The decision of the Church of England to reject to entry of Women bishops has predictably prompted calls for government intervention. Quite rightly there is aversion to interfering with the internal theological disputes of a religion but the constitutional reality of the established church in England simply does not allow for ‘a live and let live’ policy.
The suggestion of Chris Bryant, the shadow Borders and Immigration minister and a former Church of England Priest that the government should bring in a moratorium on the appointment of male bishops is not as perverse as it may first appear. With 26 Lords Spiritual in the House of Lords this is not just an issue that can be left to the church legislature itself for its decision has a direct effect on the composition of the upper chamber which is an arm of the State.
Although it is true, for good reason, that the Equality Act provides certain exemptions for religious organisations but the same does not apply to the government. In not directly interfering in a system that prohibits those voting on UK legislation being a certain sex and further skewing the disproportionate preponderance of males in the upper house it is nigh impossible to see how this is not indirectly discriminatory and inconsistent with its public sector equality duty. And that this is allowed to happen means this is not just an issue for the Church of England but for each and every citizen as our laws and the conduct of government is being scrutinised by a legislature formed by discriminatory practices.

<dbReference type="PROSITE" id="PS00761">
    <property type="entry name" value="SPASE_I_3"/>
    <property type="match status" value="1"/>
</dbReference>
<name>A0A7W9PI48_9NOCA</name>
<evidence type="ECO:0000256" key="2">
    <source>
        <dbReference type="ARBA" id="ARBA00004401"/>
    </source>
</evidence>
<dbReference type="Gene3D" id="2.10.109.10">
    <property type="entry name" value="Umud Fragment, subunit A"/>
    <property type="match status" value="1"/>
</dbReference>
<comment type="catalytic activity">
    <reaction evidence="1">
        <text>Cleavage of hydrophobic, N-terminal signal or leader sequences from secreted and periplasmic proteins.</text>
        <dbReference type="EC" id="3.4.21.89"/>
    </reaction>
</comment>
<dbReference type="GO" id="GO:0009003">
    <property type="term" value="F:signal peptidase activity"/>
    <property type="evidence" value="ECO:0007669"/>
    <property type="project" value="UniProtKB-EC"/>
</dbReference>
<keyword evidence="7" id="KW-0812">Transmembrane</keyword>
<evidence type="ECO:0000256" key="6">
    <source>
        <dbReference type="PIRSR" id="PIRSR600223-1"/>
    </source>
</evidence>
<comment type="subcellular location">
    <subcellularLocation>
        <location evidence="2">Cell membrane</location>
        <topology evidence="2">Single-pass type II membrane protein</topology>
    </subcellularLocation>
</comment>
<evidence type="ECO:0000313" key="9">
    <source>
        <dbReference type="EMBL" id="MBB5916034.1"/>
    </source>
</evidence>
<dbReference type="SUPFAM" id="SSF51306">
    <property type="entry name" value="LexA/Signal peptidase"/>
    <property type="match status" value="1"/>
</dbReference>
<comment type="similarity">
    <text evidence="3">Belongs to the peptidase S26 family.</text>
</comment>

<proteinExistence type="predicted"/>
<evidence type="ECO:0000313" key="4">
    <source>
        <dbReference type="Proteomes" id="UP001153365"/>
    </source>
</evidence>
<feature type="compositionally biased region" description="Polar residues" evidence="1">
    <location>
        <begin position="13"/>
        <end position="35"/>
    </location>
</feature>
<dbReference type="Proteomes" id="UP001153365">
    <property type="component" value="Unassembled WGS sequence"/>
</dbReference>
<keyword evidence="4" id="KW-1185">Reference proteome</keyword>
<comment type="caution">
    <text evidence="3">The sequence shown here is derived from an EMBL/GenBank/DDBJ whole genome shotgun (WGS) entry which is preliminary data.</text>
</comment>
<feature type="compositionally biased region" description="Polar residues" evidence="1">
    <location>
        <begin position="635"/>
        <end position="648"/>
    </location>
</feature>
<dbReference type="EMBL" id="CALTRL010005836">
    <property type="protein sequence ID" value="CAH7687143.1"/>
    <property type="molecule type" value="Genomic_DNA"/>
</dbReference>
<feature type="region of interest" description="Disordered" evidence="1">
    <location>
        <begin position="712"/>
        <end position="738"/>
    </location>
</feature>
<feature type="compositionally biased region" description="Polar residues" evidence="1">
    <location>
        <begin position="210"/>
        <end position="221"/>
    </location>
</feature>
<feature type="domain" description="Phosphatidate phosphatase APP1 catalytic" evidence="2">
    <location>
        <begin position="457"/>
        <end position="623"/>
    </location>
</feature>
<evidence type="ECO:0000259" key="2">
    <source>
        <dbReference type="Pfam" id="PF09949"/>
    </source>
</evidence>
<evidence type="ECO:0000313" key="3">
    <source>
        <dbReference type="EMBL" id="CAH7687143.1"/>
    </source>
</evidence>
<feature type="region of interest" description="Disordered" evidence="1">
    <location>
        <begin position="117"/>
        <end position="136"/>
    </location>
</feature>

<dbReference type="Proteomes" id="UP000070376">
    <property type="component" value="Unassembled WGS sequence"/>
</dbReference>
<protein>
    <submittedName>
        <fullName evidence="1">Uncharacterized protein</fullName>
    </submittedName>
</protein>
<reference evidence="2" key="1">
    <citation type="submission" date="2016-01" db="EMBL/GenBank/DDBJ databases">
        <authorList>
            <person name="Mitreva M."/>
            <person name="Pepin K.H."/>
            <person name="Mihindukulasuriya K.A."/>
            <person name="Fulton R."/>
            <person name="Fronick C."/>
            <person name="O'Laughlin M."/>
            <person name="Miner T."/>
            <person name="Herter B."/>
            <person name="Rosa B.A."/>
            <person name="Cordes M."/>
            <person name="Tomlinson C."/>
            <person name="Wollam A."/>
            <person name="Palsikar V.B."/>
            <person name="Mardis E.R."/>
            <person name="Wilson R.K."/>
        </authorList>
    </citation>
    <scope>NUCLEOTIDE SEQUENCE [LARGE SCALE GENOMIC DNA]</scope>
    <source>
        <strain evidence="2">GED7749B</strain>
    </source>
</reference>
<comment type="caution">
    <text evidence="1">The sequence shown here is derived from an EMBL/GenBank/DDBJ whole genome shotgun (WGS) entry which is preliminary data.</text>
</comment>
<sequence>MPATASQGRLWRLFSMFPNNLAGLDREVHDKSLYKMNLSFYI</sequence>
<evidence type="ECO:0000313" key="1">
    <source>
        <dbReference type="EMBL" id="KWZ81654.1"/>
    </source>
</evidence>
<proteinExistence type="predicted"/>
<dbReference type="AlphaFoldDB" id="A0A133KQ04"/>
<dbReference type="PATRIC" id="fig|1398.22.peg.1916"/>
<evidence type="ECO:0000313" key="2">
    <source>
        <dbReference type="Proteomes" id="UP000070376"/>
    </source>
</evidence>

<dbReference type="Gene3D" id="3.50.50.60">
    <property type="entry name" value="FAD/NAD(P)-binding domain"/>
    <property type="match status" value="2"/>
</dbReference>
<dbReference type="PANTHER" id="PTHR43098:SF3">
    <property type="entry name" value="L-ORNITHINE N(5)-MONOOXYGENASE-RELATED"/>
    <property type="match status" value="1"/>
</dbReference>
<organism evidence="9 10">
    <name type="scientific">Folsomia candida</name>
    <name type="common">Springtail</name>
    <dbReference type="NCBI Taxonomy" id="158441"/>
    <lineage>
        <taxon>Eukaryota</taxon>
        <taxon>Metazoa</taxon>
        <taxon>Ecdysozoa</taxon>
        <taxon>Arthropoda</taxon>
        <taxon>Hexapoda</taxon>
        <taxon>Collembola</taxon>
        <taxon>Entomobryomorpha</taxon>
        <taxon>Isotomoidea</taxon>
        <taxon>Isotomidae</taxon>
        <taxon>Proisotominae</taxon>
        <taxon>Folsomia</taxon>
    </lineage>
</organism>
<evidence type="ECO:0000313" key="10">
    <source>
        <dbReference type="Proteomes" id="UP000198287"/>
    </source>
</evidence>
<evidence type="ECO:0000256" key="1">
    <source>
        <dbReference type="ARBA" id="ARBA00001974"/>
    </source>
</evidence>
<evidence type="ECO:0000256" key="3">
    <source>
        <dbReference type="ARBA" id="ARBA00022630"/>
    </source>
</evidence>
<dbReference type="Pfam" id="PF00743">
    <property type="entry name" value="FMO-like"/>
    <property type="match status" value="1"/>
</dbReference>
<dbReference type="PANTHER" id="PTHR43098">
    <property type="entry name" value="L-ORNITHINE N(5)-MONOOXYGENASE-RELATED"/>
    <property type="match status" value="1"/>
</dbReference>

Personally, I think the most prudent way out of this mess is the disestablishment of the Church of England but whatever the way out if the House of Lords is to remain give at least a pretence of being a democratic and inclusive chamber the government must act to end the discrimination in so far as it impacts on the public conduct of the Lords Spiritual.